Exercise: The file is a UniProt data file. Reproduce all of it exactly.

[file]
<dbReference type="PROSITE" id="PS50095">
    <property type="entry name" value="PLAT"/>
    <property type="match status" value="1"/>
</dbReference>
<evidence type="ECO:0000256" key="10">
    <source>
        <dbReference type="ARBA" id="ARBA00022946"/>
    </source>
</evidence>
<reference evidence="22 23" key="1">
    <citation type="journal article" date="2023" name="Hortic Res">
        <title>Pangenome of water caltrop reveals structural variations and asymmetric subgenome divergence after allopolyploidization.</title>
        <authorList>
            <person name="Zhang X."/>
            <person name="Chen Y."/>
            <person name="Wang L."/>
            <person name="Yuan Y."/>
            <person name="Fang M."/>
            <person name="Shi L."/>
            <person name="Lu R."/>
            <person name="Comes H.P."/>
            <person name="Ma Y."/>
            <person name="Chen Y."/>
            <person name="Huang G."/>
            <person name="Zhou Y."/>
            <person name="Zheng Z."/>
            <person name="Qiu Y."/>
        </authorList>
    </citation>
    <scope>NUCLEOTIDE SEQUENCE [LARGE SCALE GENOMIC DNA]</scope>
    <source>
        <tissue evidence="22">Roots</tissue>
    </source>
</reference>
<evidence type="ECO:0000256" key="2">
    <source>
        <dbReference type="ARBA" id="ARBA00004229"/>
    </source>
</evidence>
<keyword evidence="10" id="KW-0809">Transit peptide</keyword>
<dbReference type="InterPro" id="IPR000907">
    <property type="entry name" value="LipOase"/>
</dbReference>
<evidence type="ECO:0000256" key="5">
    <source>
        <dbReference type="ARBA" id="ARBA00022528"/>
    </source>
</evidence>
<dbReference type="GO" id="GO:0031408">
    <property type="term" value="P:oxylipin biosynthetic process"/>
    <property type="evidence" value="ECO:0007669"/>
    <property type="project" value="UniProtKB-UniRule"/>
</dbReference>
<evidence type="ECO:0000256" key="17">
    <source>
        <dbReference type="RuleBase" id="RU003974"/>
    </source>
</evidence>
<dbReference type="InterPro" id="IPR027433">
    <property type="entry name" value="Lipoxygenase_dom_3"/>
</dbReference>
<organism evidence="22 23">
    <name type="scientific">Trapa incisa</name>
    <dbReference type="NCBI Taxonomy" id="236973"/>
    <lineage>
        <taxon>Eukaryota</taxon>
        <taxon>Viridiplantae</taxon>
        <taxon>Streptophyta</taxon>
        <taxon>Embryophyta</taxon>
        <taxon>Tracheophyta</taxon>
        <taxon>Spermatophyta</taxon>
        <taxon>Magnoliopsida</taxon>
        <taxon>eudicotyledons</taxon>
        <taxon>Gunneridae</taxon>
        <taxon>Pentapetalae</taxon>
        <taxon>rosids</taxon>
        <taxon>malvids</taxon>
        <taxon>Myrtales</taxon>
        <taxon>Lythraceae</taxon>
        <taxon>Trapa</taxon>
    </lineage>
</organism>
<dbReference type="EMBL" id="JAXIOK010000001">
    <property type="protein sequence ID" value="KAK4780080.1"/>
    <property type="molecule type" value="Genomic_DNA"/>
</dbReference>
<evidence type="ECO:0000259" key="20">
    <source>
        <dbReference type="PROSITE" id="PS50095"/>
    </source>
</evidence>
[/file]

<dbReference type="PROSITE" id="PS50095">
    <property type="entry name" value="PLAT"/>
    <property type="match status" value="1"/>
</dbReference>
<evidence type="ECO:0000256" key="10">
    <source>
        <dbReference type="ARBA" id="ARBA00022946"/>
    </source>
</evidence>
<reference evidence="22 23" key="1">
    <citation type="journal article" date="2023" name="Hortic Res">
        <title>Pangenome of water caltrop reveals structural variations and asymmetric subgenome divergence after allopolyploidization.</title>
        <authorList>
            <person name="Zhang X."/>
            <person name="Chen Y."/>
            <person name="Wang L."/>
            <person name="Yuan Y."/>
            <person name="Fang M."/>
            <person name="Shi L."/>
            <person name="Lu R."/>
            <person name="Comes H.P."/>
            <person name="Ma Y."/>
            <person name="Chen Y."/>
            <person name="Huang G."/>
            <person name="Zhou Y."/>
            <person name="Zheng Z."/>
            <person name="Qiu Y."/>
        </authorList>
    </citation>
    <scope>NUCLEOTIDE SEQUENCE [LARGE SCALE GENOMIC DNA]</scope>
    <source>
        <tissue evidence="22">Roots</tissue>
    </source>
</reference>
<evidence type="ECO:0000256" key="2">
    <source>
        <dbReference type="ARBA" id="ARBA00004229"/>
    </source>
</evidence>
<keyword evidence="10" id="KW-0809">Transit peptide</keyword>
<dbReference type="InterPro" id="IPR000907">
    <property type="entry name" value="LipOase"/>
</dbReference>
<evidence type="ECO:0000256" key="5">
    <source>
        <dbReference type="ARBA" id="ARBA00022528"/>
    </source>
</evidence>
<dbReference type="GO" id="GO:0031408">
    <property type="term" value="P:oxylipin biosynthetic process"/>
    <property type="evidence" value="ECO:0007669"/>
    <property type="project" value="UniProtKB-UniRule"/>
</dbReference>
<evidence type="ECO:0000256" key="17">
    <source>
        <dbReference type="RuleBase" id="RU003974"/>
    </source>
</evidence>
<dbReference type="InterPro" id="IPR027433">
    <property type="entry name" value="Lipoxygenase_dom_3"/>
</dbReference>
<organism evidence="22 23">
    <name type="scientific">Trapa incisa</name>
    <dbReference type="NCBI Taxonomy" id="236973"/>
    <lineage>
        <taxon>Eukaryota</taxon>
        <taxon>Viridiplantae</taxon>
        <taxon>Streptophyta</taxon>
        <taxon>Embryophyta</taxon>
        <taxon>Tracheophyta</taxon>
        <taxon>Spermatophyta</taxon>
        <taxon>Magnoliopsida</taxon>
        <taxon>eudicotyledons</taxon>
        <taxon>Gunneridae</taxon>
        <taxon>Pentapetalae</taxon>
        <taxon>rosids</taxon>
        <taxon>malvids</taxon>
        <taxon>Myrtales</taxon>
        <taxon>Lythraceae</taxon>
        <taxon>Trapa</taxon>
    </lineage>
</organism>
<dbReference type="EMBL" id="JAXIOK010000001">
    <property type="protein sequence ID" value="KAK4780080.1"/>
    <property type="molecule type" value="Genomic_DNA"/>
</dbReference>
<evidence type="ECO:0000259" key="20">
    <source>
        <dbReference type="PROSITE" id="PS50095"/>
    </source>
</evidence>